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The Marlbane Manchester Musser Award
  • June 30, 2013 : 23:06
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Anent Riley: He was a committed technophobe, forever pushed to the brink by the machines that controlled his life, from the ATM to the ticket dispenser at the parking garage and the clock radio that kept him awake half the night with its eternally blinking light. Card keys baffled and frustrated him—he could never seem to get the elevator to work or open the door to his own room in a hotel, and once he did manage to get inside, the TV remote, with its gang-piling options, invariably defeated him. He distrusted computers, preferring to write by hand, the way he’d always done. And the keyless car Caroline had talked him ­into buying put him in a rage every time he got behind the wheel—it seemed to change its agenda randomly, confronting him with all sorts of warning beeps and whistles, not to mention a sinuous female voice with an Oxbridge accent that popped up out of nowhere and never seemed to have anything good to say, when all he wanted was to turn a key, shift into gear and go. To drive. To get ­somewhere—his destination—without having to take a mechanical aptitude test. Was that too much to ask? Wasn’t that what cars were for?

Worst of all was the cell phone. He refused to carry one—If you want to know the truth, there’s nobody I want to talk to—and it irritated him to see the things stuck to the sides of people’s heads as if generating a nonstop stream of vapid chatter was essential to life, like breathing or eating or shitting. What he valued was simplicity, pen to paper, the phone on its stand in the front hallway where it belonged, starry nights overhead, wood split and stacked beside the fireplace in the 100-year-old farmhouse he and Caroline had bought six years ago (though admittedly the farm itself was long gone, replaced by tract houses, another irritant). Simplicity. Unmediated experience. Maggie, on her farm, tossing feed to the chickens or tugging at a cow’s udders in the absence of electronic babble. Still, for all that, as he settled back into his seat after his annoying encounter in the club car, he couldn’t help patting his pocket to feel the burden of the alien weight there—­Caroline’s iPhone, which she’d insisted he take in the event anything went wrong on the other end of the line. What if Donna Trumpeter failed to show? What if the train derailed? What if terrorists bombed the Albany station? Then I’ll just go ahead and die, he’d said. Gladly. Because I won’t have to carry this, this—but she’d thrust it on him and that was the end of the argument.

He’d set the newspaper aside and had just opened the new novel by one of his former classmates at Iowa—Tom McNeil, whose skyrocketing fame made his stomach clench with envy—when the pneumatic doors at the end of the car hissed back and the big man entered, pushing the boy before him with one oversize hand and clutching a valise in the other. Riley noticed the man’s clothes for the first time now—an ill-fitting sports coat in a checkered pattern, pressed pants, shoes so black and glistening he must have shined them three times a day—and what was he? Some sort of foreigner, that was evident, even to someone as indifferent as ­Riley. The term Pole jumped into his head, which was immediately succeeded by ­Croat, though he couldn’t say why, since he’d never been to Poland or ­Croatia and had never known anyone from either country. Russian, he thought next, and settled on that. But ­Jesus, the guy wasn’t going to sit across from him, was he? If he was, he’d just get up and——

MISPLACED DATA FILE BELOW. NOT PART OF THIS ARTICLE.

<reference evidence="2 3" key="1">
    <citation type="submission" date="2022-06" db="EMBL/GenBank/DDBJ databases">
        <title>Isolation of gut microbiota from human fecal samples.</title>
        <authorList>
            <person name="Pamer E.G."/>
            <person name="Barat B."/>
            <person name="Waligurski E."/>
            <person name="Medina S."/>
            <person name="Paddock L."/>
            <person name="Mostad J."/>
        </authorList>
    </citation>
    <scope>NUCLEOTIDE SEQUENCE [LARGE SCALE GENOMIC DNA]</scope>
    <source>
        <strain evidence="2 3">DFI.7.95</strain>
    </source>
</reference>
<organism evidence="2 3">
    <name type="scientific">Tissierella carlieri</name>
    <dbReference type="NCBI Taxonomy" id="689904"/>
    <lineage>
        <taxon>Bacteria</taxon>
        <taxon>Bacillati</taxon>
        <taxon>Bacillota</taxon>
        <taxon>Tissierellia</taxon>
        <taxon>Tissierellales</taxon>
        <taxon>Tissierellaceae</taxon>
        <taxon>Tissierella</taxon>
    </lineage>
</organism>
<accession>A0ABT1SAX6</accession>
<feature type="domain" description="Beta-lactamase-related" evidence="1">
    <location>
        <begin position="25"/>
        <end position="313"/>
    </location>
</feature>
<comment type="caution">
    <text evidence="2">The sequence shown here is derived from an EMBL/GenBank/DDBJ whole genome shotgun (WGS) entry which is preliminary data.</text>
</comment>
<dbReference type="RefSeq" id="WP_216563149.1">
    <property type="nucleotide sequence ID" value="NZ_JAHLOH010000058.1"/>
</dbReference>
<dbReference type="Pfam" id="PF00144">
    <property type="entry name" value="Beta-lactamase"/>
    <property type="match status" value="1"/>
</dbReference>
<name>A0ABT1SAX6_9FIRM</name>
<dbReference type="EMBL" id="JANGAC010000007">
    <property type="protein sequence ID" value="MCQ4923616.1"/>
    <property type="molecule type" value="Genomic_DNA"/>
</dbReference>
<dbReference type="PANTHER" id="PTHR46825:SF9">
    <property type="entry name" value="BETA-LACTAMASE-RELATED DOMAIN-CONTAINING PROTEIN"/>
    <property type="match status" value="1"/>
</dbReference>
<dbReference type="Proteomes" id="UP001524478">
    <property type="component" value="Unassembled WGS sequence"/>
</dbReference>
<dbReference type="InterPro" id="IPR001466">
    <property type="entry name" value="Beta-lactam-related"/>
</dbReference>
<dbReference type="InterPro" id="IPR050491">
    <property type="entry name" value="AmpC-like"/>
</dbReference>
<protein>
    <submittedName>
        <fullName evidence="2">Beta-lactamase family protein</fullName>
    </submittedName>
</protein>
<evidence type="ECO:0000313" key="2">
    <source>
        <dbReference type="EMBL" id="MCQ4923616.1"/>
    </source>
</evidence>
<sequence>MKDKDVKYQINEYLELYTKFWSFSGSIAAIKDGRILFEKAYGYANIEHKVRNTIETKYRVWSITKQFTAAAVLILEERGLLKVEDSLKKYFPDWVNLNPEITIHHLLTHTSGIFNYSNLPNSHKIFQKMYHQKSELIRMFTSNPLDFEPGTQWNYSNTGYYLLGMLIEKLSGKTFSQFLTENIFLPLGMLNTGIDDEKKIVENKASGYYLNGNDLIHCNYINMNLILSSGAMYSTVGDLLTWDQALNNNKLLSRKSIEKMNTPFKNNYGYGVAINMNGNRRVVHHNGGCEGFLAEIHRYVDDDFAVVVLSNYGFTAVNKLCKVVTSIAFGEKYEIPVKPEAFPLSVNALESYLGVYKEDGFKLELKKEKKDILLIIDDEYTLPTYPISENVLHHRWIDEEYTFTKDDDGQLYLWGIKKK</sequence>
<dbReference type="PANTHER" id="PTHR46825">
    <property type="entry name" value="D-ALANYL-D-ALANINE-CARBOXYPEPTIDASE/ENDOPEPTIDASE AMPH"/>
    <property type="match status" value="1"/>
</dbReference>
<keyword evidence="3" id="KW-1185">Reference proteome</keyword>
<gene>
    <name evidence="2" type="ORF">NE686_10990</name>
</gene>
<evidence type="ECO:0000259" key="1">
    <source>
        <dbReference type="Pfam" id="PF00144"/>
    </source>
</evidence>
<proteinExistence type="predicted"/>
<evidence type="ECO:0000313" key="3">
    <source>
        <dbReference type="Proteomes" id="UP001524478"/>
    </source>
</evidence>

But no—the man chose a seat facing him, two rows up. There were other people in the car, a trio of nuns bent over their cell phones, a young mother with two comatose babies, a few salesman types, what looked to be a college girl with a book spread open on her lap though she too was busy with her phone, texting wisdom out into the world, and nobody so much as glanced up. The man made a show of heaving the valise up onto the overhead rack, then deposited the ticket strips in the metal slot on the seatback, pushed the boy into the inner seat and sat heavily in the other, his eyes raking over ­Riley so that he felt that tympanic thump of discomfort all over again. Enough, he told himself, dropping his eyes—he wasn’t going to let it bother him. Nothing was going to bother him. He was on his way to pick up an award and he was going to have a good time because that was what this was all about, a break in the routine, a little celebration for work well ­done, an a-ward, a re-ward, something Caroline could never even begin to understand because she was about as artistic as a tree stump. And it all added up, it did, no matter what she thought. He was in the game still and any one of his books could go big the way McNeil’s had. Who knew? Maybe there’d be a movie, maybe ­Spielberg would get involved, maybe word of mouth was operating even now.…

He bent to the book—a sequel to the New York Times best-selling Blood Ties, which immediately made him wonder if he shouldn’t attempt a sequel to ­Maggie—and followed the march of the paragraphs up and down the page for as long as he could, which was no more than five minutes, before he fell off to sleep, his chin pinioned to his breastbone.

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read more: entertainment, fiction, issue july 2013


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